blemish

[blem-ish]
See more synonyms for blemish on Thesaurus.com
noun
  1. a mark that detracts from appearance, as a pimple or a scar.
  2. a defect or flaw; stain; blight: a blemish on his record.

Origin of blemish

1275–1325; Middle English (v.) < Anglo-French, Middle French blemiss-, long stem of ble(s)mir to make livid, perhaps < Old Low Franconian *blesmjan; see blaze2
Related formsblem·ish·er, nounun·blem·ished, adjectiveun·blem·ish·ing, adjective

Synonyms for blemish

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Synonym study

3. See defect.

Antonyms for blemish

Dictionary.com Unabridged Based on the Random House Unabridged Dictionary, © Random House, Inc. 2018


Examples from the Web for unblemished

Contemporary Examples of unblemished

Historical Examples of unblemished

  • Despite the tenderness of her poetry and her character, her reputation was unblemished.

    Night and Morning, Complete

    Edward Bulwer-Lytton

  • He was an old man, but he had always maintained an unblemished character.

    The Boat Club

    Oliver Optic

  • Bender was the pink of propriety and a dog of unblemished reputation.

    When Life Was Young

    C. A. Stephens

  • Did not Hector burn you thigh-bones of heifers and of unblemished goats?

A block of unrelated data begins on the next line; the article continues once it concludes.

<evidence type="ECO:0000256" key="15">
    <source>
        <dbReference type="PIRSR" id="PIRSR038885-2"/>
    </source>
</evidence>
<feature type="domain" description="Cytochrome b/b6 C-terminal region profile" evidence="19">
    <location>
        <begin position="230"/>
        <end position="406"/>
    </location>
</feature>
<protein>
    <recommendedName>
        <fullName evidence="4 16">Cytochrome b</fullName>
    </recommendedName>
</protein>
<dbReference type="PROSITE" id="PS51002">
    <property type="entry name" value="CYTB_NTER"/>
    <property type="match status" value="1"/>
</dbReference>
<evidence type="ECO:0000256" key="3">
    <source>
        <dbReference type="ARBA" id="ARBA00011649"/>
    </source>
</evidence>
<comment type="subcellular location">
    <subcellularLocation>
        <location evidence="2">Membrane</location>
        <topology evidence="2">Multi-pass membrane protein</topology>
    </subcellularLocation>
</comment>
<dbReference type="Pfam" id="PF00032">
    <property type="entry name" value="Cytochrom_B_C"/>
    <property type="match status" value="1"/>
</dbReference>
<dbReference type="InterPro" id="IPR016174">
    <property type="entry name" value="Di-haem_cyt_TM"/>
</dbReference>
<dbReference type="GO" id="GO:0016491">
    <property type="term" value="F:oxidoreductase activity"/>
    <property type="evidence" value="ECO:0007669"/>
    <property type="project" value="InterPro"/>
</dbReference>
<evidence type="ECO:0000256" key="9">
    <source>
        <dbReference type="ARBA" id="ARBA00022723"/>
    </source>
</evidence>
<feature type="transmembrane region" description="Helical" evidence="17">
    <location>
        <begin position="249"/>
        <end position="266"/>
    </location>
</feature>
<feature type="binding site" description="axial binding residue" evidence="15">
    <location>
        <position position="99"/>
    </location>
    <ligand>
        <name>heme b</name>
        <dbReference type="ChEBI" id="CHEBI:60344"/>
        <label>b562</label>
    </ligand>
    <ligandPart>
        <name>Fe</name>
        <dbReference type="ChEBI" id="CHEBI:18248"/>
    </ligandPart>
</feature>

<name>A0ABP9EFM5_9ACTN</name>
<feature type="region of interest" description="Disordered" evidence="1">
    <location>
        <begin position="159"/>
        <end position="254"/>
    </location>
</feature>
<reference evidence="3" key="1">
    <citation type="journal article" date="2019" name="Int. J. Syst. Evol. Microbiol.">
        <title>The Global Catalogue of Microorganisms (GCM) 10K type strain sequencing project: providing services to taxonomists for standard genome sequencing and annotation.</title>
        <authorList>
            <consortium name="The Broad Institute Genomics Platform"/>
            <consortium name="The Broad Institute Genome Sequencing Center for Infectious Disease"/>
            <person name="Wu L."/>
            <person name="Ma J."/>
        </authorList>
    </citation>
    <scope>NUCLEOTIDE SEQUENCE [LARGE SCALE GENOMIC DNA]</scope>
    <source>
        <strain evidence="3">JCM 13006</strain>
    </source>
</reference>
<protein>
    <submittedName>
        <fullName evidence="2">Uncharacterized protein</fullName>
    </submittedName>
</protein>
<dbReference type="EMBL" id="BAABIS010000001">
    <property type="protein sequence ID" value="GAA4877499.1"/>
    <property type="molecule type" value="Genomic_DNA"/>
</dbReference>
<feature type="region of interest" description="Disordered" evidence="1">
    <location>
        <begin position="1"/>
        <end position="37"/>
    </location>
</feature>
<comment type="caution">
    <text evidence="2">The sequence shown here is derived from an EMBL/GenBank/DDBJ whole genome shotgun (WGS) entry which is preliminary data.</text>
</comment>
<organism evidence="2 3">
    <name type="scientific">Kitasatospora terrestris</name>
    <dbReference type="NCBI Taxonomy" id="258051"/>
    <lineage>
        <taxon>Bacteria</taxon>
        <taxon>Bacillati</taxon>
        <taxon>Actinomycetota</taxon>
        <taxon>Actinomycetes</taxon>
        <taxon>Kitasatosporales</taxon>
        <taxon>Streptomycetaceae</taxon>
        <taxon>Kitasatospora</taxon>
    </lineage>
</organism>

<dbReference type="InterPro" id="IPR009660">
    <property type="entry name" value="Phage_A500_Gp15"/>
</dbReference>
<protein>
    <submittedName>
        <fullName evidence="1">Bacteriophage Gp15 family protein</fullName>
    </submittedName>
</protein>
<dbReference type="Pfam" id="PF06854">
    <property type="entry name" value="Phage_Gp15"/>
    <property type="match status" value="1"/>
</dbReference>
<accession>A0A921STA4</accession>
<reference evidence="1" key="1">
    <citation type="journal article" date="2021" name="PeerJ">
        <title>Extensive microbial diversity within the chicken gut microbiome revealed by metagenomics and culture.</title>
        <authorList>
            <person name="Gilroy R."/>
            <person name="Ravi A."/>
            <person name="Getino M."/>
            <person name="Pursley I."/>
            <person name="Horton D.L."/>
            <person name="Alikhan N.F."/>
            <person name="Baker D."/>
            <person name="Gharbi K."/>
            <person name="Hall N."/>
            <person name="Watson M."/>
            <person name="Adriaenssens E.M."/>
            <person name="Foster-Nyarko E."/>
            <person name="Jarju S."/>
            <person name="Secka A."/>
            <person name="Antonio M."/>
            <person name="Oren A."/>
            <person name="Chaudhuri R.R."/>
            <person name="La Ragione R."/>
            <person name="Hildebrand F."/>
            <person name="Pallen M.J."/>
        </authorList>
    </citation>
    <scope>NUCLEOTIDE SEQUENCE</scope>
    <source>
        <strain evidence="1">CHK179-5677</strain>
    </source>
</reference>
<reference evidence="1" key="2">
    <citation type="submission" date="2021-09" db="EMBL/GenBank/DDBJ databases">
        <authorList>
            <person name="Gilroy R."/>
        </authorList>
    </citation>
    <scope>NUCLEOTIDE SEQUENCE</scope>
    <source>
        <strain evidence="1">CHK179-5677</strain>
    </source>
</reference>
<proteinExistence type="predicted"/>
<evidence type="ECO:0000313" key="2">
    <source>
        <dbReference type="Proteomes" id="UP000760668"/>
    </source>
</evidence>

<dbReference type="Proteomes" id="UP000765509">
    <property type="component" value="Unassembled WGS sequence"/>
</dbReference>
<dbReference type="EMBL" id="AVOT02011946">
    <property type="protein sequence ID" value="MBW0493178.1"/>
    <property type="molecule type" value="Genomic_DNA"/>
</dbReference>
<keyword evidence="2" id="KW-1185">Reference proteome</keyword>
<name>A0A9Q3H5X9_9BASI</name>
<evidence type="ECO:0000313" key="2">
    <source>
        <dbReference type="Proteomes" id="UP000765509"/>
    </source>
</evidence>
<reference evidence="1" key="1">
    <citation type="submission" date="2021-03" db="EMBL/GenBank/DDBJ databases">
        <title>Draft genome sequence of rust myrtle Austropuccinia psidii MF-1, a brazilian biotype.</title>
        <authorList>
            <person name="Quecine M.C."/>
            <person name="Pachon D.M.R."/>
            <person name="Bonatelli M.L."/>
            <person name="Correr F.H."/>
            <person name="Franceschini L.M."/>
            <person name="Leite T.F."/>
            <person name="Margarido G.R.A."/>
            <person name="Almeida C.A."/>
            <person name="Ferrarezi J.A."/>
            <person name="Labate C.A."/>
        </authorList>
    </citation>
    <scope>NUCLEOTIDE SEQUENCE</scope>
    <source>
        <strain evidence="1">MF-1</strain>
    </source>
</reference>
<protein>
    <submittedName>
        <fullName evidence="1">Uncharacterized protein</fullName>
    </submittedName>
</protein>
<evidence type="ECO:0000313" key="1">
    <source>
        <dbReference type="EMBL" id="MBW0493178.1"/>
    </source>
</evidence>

• He was a man of unblemished character, and was not too haughty to have fun sometimes.


British Dictionary definitions for unblemished

unblemished

adjective
  1. not blemished or tarnished in any way

blemish

noun
  1. a defect; flaw; stain
verb
  1. (tr) to flaw the perfection of; spoil; tarnish

Word Origin for blemish

C14: from Old French blemir to make pale, probably of Germanic origin
Collins English Dictionary - Complete & Unabridged 2012 Digital Edition © William Collins Sons & Co. Ltd. 1979, 1986 © HarperCollins Publishers 1998, 2000, 2003, 2005, 2006, 2007, 2009, 2012

Word Origin and History for unblemished
adj.

c.1300, from un- (1) "not" + past participle of blemish. Originally in moral sense; material sense is attested from mid-15c.

blemish

v.

early 14c., "to hurt, damage," from Old French blemiss- "to turn pale," extended stem of blemir, blesmir "to make pale; stain, discolor," also "to injure" (13c., Modern French blêmir), probably from Frankish *blesmjan "to cause to turn pale," or some other Germanic source, from Proto-Germanic *blas "shining, white," from PIE root *bhel- (1) "to shine, flash, burn" (see bleach (v.)).

The order of appearance of senses in Middle English is "hurt, damage;" "impair morally, sully" (late 14c.); "mar, spoil, injure" (early 15c.); "to mar the beauty or soundness of" (mid-15c.). Related: Blemished; blemishing.

blemish

n.

1520s, from blemish (v.).

Online Etymology Dictionary, © 2010 Douglas Harper

unblemished in Medicine

blemish

[blĕmĭsh]
n.
  1. A small circumscribed alteration of the skin considered to be unesthetic but insignificant.
The American Heritage® Stedman's Medical Dictionary Copyright © 2002, 2001, 1995 by Houghton Mifflin Company. Published by Houghton Mifflin Company.